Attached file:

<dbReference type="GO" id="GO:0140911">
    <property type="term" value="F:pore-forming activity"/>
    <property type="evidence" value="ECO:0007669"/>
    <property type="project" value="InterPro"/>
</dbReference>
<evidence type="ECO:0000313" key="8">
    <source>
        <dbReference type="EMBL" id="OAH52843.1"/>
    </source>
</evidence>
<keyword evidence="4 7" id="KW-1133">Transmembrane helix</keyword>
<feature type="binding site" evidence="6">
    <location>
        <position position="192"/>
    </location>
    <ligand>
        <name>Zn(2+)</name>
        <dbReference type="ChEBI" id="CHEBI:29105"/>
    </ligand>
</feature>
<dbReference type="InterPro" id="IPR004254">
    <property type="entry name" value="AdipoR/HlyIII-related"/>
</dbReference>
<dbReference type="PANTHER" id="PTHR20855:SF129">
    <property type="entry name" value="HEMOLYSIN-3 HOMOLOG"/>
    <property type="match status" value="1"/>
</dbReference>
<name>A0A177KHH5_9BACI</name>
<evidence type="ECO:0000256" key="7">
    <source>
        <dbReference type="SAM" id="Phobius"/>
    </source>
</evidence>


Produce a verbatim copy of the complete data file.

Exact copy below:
<dbReference type="GO" id="GO:0140911">
    <property type="term" value="F:pore-forming activity"/>
    <property type="evidence" value="ECO:0007669"/>
    <property type="project" value="InterPro"/>
</dbReference>
<evidence type="ECO:0000313" key="8">
    <source>
        <dbReference type="EMBL" id="OAH52843.1"/>
    </source>
</evidence>
<keyword evidence="4 7" id="KW-1133">Transmembrane helix</keyword>
<feature type="binding site" evidence="6">
    <location>
        <position position="192"/>
    </location>
    <ligand>
        <name>Zn(2+)</name>
        <dbReference type="ChEBI" id="CHEBI:29105"/>
    </ligand>
</feature>
<dbReference type="InterPro" id="IPR004254">
    <property type="entry name" value="AdipoR/HlyIII-related"/>
</dbReference>
<dbReference type="PANTHER" id="PTHR20855:SF129">
    <property type="entry name" value="HEMOLYSIN-3 HOMOLOG"/>
    <property type="match status" value="1"/>
</dbReference>
<name>A0A177KHH5_9BACI</name>
<evidence type="ECO:0000256" key="7">
    <source>
        <dbReference type="SAM" id="Phobius"/>
    </source>
</evidence>